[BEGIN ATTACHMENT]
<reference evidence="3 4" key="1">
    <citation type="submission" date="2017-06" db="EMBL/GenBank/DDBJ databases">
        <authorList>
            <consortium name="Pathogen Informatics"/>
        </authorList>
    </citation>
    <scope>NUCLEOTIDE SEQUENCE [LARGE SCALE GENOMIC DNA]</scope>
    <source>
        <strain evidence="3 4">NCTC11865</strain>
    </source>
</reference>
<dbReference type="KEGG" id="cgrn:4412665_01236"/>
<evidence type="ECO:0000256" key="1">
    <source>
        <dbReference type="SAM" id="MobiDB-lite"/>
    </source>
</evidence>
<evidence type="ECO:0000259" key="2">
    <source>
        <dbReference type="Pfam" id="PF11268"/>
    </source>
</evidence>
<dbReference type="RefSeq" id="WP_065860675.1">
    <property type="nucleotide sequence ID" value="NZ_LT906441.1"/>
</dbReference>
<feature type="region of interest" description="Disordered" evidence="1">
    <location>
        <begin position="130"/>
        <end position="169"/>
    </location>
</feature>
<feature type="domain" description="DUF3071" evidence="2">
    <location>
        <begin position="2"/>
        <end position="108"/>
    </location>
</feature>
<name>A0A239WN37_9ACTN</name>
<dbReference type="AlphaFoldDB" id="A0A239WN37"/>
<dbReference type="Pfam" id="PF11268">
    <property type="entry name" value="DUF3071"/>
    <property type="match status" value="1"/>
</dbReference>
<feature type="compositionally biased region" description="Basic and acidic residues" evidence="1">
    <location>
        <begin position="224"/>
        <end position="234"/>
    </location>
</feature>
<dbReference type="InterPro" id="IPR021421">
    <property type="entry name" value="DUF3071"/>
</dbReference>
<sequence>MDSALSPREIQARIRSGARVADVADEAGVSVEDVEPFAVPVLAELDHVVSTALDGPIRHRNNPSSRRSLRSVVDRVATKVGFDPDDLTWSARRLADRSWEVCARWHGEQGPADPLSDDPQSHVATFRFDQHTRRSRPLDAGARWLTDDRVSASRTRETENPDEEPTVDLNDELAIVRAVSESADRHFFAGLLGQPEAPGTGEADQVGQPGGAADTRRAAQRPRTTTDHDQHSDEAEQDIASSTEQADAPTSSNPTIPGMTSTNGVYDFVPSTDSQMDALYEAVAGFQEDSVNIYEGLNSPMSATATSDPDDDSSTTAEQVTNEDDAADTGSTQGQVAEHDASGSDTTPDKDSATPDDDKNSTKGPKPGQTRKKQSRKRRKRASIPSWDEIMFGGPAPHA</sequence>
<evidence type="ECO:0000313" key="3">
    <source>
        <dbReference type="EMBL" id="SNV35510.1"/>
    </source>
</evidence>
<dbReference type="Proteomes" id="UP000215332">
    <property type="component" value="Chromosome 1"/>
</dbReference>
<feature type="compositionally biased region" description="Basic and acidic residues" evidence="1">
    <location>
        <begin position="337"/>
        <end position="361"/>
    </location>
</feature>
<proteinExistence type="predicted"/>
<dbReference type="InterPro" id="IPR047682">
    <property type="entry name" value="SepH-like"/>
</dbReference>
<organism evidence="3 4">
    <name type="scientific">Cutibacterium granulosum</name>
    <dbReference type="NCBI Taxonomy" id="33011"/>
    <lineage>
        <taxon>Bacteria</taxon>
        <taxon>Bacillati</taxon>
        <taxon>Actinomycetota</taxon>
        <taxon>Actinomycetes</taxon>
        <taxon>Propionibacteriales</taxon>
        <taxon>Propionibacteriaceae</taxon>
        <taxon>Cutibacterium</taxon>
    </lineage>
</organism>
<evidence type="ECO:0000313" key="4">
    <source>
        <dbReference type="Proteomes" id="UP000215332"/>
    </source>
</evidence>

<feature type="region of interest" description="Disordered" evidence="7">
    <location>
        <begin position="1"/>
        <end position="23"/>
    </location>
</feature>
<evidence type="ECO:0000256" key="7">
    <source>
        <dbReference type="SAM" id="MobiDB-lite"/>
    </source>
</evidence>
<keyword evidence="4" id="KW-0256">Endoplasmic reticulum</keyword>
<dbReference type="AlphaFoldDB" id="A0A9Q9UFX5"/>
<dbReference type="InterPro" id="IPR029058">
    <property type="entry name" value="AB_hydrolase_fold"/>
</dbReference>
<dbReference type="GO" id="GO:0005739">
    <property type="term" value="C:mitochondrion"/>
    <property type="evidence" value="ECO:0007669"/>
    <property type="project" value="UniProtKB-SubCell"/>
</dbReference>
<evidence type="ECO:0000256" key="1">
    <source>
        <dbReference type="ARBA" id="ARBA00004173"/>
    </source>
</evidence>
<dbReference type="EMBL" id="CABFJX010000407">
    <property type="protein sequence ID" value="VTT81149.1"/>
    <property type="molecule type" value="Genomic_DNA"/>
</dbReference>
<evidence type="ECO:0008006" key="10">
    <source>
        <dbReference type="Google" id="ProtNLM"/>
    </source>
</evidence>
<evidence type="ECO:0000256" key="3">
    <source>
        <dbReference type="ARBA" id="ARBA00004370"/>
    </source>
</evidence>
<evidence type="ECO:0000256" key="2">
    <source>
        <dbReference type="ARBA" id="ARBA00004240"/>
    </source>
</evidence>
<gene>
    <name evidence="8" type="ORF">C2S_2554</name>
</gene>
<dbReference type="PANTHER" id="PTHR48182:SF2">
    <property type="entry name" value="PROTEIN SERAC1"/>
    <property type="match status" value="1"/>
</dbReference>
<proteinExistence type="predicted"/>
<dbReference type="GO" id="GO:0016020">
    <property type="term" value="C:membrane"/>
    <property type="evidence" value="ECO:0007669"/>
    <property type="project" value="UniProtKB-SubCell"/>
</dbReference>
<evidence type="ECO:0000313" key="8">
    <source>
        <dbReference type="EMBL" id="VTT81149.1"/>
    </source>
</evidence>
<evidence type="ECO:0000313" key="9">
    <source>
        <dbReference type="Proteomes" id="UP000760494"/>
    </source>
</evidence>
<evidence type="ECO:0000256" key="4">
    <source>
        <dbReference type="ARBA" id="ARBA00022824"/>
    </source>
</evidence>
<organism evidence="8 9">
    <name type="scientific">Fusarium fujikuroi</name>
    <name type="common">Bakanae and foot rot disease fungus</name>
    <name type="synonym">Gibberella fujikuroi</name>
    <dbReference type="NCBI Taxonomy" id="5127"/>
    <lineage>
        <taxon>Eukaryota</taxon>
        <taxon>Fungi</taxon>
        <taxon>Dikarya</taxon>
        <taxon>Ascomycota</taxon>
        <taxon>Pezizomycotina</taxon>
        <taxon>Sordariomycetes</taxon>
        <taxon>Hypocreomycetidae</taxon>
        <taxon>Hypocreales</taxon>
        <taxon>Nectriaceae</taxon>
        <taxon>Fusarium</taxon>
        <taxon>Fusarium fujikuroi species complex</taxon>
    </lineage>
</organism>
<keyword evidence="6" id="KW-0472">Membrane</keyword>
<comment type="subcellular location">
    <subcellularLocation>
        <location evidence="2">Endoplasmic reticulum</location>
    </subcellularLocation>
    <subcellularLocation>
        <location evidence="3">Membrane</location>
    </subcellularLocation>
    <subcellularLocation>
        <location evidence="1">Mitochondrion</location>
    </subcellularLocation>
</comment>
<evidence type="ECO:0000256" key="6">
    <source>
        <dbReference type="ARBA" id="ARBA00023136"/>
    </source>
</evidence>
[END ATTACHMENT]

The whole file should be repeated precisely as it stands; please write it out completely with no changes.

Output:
<reference evidence="3 4" key="1">
    <citation type="submission" date="2017-06" db="EMBL/GenBank/DDBJ databases">
        <authorList>
            <consortium name="Pathogen Informatics"/>
        </authorList>
    </citation>
    <scope>NUCLEOTIDE SEQUENCE [LARGE SCALE GENOMIC DNA]</scope>
    <source>
        <strain evidence="3 4">NCTC11865</strain>
    </source>
</reference>
<dbReference type="KEGG" id="cgrn:4412665_01236"/>
<evidence type="ECO:0000256" key="1">
    <source>
        <dbReference type="SAM" id="MobiDB-lite"/>
    </source>
</evidence>
<evidence type="ECO:0000259" key="2">
    <source>
        <dbReference type="Pfam" id="PF11268"/>
    </source>
</evidence>
<dbReference type="RefSeq" id="WP_065860675.1">
    <property type="nucleotide sequence ID" value="NZ_LT906441.1"/>
</dbReference>
<feature type="region of interest" description="Disordered" evidence="1">
    <location>
        <begin position="130"/>
        <end position="169"/>
    </location>
</feature>
<feature type="domain" description="DUF3071" evidence="2">
    <location>
        <begin position="2"/>
        <end position="108"/>
    </location>
</feature>
<name>A0A239WN37_9ACTN</name>
<dbReference type="AlphaFoldDB" id="A0A239WN37"/>
<dbReference type="Pfam" id="PF11268">
    <property type="entry name" value="DUF3071"/>
    <property type="match status" value="1"/>
</dbReference>
<feature type="compositionally biased region" description="Basic and acidic residues" evidence="1">
    <location>
        <begin position="224"/>
        <end position="234"/>
    </location>
</feature>
<dbReference type="InterPro" id="IPR021421">
    <property type="entry name" value="DUF3071"/>
</dbReference>
<sequence>MDSALSPREIQARIRSGARVADVADEAGVSVEDVEPFAVPVLAELDHVVSTALDGPIRHRNNPSSRRSLRSVVDRVATKVGFDPDDLTWSARRLADRSWEVCARWHGEQGPADPLSDDPQSHVATFRFDQHTRRSRPLDAGARWLTDDRVSASRTRETENPDEEPTVDLNDELAIVRAVSESADRHFFAGLLGQPEAPGTGEADQVGQPGGAADTRRAAQRPRTTTDHDQHSDEAEQDIASSTEQADAPTSSNPTIPGMTSTNGVYDFVPSTDSQMDALYEAVAGFQEDSVNIYEGLNSPMSATATSDPDDDSSTTAEQVTNEDDAADTGSTQGQVAEHDASGSDTTPDKDSATPDDDKNSTKGPKPGQTRKKQSRKRRKRASIPSWDEIMFGGPAPHA</sequence>
<evidence type="ECO:0000313" key="3">
    <source>
        <dbReference type="EMBL" id="SNV35510.1"/>
    </source>
</evidence>
<dbReference type="Proteomes" id="UP000215332">
    <property type="component" value="Chromosome 1"/>
</dbReference>
<feature type="compositionally biased region" description="Basic and acidic residues" evidence="1">
    <location>
        <begin position="337"/>
        <end position="361"/>
    </location>
</feature>
<proteinExistence type="predicted"/>
<dbReference type="InterPro" id="IPR047682">
    <property type="entry name" value="SepH-like"/>
</dbReference>
<organism evidence="3 4">
    <name type="scientific">Cutibacterium granulosum</name>
    <dbReference type="NCBI Taxonomy" id="33011"/>
    <lineage>
        <taxon>Bacteria</taxon>
        <taxon>Bacillati</taxon>
        <taxon>Actinomycetota</taxon>
        <taxon>Actinomycetes</taxon>
        <taxon>Propionibacteriales</taxon>
        <taxon>Propionibacteriaceae</taxon>
        <taxon>Cutibacterium</taxon>
    </lineage>
</organism>
<evidence type="ECO:0000313" key="4">
    <source>
        <dbReference type="Proteomes" id="UP000215332"/>
    </source>
</evidence>

<feature type="region of interest" description="Disordered" evidence="7">
    <location>
        <begin position="1"/>
        <end position="23"/>
    </location>
</feature>
<evidence type="ECO:0000256" key="7">
    <source>
        <dbReference type="SAM" id="MobiDB-lite"/>
    </source>
</evidence>
<keyword evidence="4" id="KW-0256">Endoplasmic reticulum</keyword>
<dbReference type="AlphaFoldDB" id="A0A9Q9UFX5"/>
<dbReference type="InterPro" id="IPR029058">
    <property type="entry name" value="AB_hydrolase_fold"/>
</dbReference>
<dbReference type="GO" id="GO:0005739">
    <property type="term" value="C:mitochondrion"/>
    <property type="evidence" value="ECO:0007669"/>
    <property type="project" value="UniProtKB-SubCell"/>
</dbReference>
<evidence type="ECO:0000256" key="1">
    <source>
        <dbReference type="ARBA" id="ARBA00004173"/>
    </source>
</evidence>
<dbReference type="EMBL" id="CABFJX010000407">
    <property type="protein sequence ID" value="VTT81149.1"/>
    <property type="molecule type" value="Genomic_DNA"/>
</dbReference>
<evidence type="ECO:0008006" key="10">
    <source>
        <dbReference type="Google" id="ProtNLM"/>
    </source>
</evidence>
<evidence type="ECO:0000256" key="3">
    <source>
        <dbReference type="ARBA" id="ARBA00004370"/>
    </source>
</evidence>
<evidence type="ECO:0000256" key="2">
    <source>
        <dbReference type="ARBA" id="ARBA00004240"/>
    </source>
</evidence>
<gene>
    <name evidence="8" type="ORF">C2S_2554</name>
</gene>
<dbReference type="PANTHER" id="PTHR48182:SF2">
    <property type="entry name" value="PROTEIN SERAC1"/>
    <property type="match status" value="1"/>
</dbReference>
<proteinExistence type="predicted"/>
<dbReference type="GO" id="GO:0016020">
    <property type="term" value="C:membrane"/>
    <property type="evidence" value="ECO:0007669"/>
    <property type="project" value="UniProtKB-SubCell"/>
</dbReference>
<evidence type="ECO:0000313" key="8">
    <source>
        <dbReference type="EMBL" id="VTT81149.1"/>
    </source>
</evidence>
<evidence type="ECO:0000313" key="9">
    <source>
        <dbReference type="Proteomes" id="UP000760494"/>
    </source>
</evidence>
<evidence type="ECO:0000256" key="4">
    <source>
        <dbReference type="ARBA" id="ARBA00022824"/>
    </source>
</evidence>
<organism evidence="8 9">
    <name type="scientific">Fusarium fujikuroi</name>
    <name type="common">Bakanae and foot rot disease fungus</name>
    <name type="synonym">Gibberella fujikuroi</name>
    <dbReference type="NCBI Taxonomy" id="5127"/>
    <lineage>
        <taxon>Eukaryota</taxon>
        <taxon>Fungi</taxon>
        <taxon>Dikarya</taxon>
        <taxon>Ascomycota</taxon>
        <taxon>Pezizomycotina</taxon>
        <taxon>Sordariomycetes</taxon>
        <taxon>Hypocreomycetidae</taxon>
        <taxon>Hypocreales</taxon>
        <taxon>Nectriaceae</taxon>
        <taxon>Fusarium</taxon>
        <taxon>Fusarium fujikuroi species complex</taxon>
    </lineage>
</organism>
<keyword evidence="6" id="KW-0472">Membrane</keyword>
<comment type="subcellular location">
    <subcellularLocation>
        <location evidence="2">Endoplasmic reticulum</location>
    </subcellularLocation>
    <subcellularLocation>
        <location evidence="3">Membrane</location>
    </subcellularLocation>
    <subcellularLocation>
        <location evidence="1">Mitochondrion</location>
    </subcellularLocation>
</comment>
<evidence type="ECO:0000256" key="6">
    <source>
        <dbReference type="ARBA" id="ARBA00023136"/>
    </source>
</evidence>